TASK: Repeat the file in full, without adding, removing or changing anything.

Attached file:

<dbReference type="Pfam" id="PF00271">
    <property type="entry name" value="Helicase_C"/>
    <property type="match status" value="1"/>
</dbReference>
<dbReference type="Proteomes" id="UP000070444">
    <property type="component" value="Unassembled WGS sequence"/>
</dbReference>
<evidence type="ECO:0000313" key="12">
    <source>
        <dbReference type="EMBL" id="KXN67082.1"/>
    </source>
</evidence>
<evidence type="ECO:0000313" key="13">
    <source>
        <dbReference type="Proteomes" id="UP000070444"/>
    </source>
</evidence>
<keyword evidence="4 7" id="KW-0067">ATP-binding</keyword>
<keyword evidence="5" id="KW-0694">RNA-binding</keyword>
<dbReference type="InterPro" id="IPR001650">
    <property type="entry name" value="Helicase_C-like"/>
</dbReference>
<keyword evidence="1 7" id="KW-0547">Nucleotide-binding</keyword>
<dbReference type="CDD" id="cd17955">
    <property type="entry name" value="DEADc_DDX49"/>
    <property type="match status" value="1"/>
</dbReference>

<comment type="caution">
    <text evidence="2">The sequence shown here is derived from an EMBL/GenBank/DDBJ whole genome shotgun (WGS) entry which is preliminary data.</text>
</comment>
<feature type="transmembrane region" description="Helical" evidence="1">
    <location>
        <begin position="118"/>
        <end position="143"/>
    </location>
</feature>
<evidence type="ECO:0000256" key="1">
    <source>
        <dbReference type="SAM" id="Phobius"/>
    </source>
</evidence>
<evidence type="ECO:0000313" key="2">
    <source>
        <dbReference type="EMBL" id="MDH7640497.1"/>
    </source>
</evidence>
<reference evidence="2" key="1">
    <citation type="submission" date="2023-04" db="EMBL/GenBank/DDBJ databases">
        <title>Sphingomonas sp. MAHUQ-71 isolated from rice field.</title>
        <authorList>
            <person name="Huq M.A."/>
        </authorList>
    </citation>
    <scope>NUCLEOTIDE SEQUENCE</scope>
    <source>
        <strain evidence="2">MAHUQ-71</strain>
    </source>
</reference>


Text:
<dbReference type="Pfam" id="PF00271">
    <property type="entry name" value="Helicase_C"/>
    <property type="match status" value="1"/>
</dbReference>
<dbReference type="Proteomes" id="UP000070444">
    <property type="component" value="Unassembled WGS sequence"/>
</dbReference>
<evidence type="ECO:0000313" key="12">
    <source>
        <dbReference type="EMBL" id="KXN67082.1"/>
    </source>
</evidence>
<evidence type="ECO:0000313" key="13">
    <source>
        <dbReference type="Proteomes" id="UP000070444"/>
    </source>
</evidence>
<keyword evidence="4 7" id="KW-0067">ATP-binding</keyword>
<keyword evidence="5" id="KW-0694">RNA-binding</keyword>
<dbReference type="InterPro" id="IPR001650">
    <property type="entry name" value="Helicase_C-like"/>
</dbReference>
<keyword evidence="1 7" id="KW-0547">Nucleotide-binding</keyword>
<dbReference type="CDD" id="cd17955">
    <property type="entry name" value="DEADc_DDX49"/>
    <property type="match status" value="1"/>
</dbReference>

<comment type="caution">
    <text evidence="2">The sequence shown here is derived from an EMBL/GenBank/DDBJ whole genome shotgun (WGS) entry which is preliminary data.</text>
</comment>
<feature type="transmembrane region" description="Helical" evidence="1">
    <location>
        <begin position="118"/>
        <end position="143"/>
    </location>
</feature>
<evidence type="ECO:0000256" key="1">
    <source>
        <dbReference type="SAM" id="Phobius"/>
    </source>
</evidence>
<evidence type="ECO:0000313" key="2">
    <source>
        <dbReference type="EMBL" id="MDH7640497.1"/>
    </source>
</evidence>
<reference evidence="2" key="1">
    <citation type="submission" date="2023-04" db="EMBL/GenBank/DDBJ databases">
        <title>Sphingomonas sp. MAHUQ-71 isolated from rice field.</title>
        <authorList>
            <person name="Huq M.A."/>
        </authorList>
    </citation>
    <scope>NUCLEOTIDE SEQUENCE</scope>
    <source>
        <strain evidence="2">MAHUQ-71</strain>
    </source>
</reference>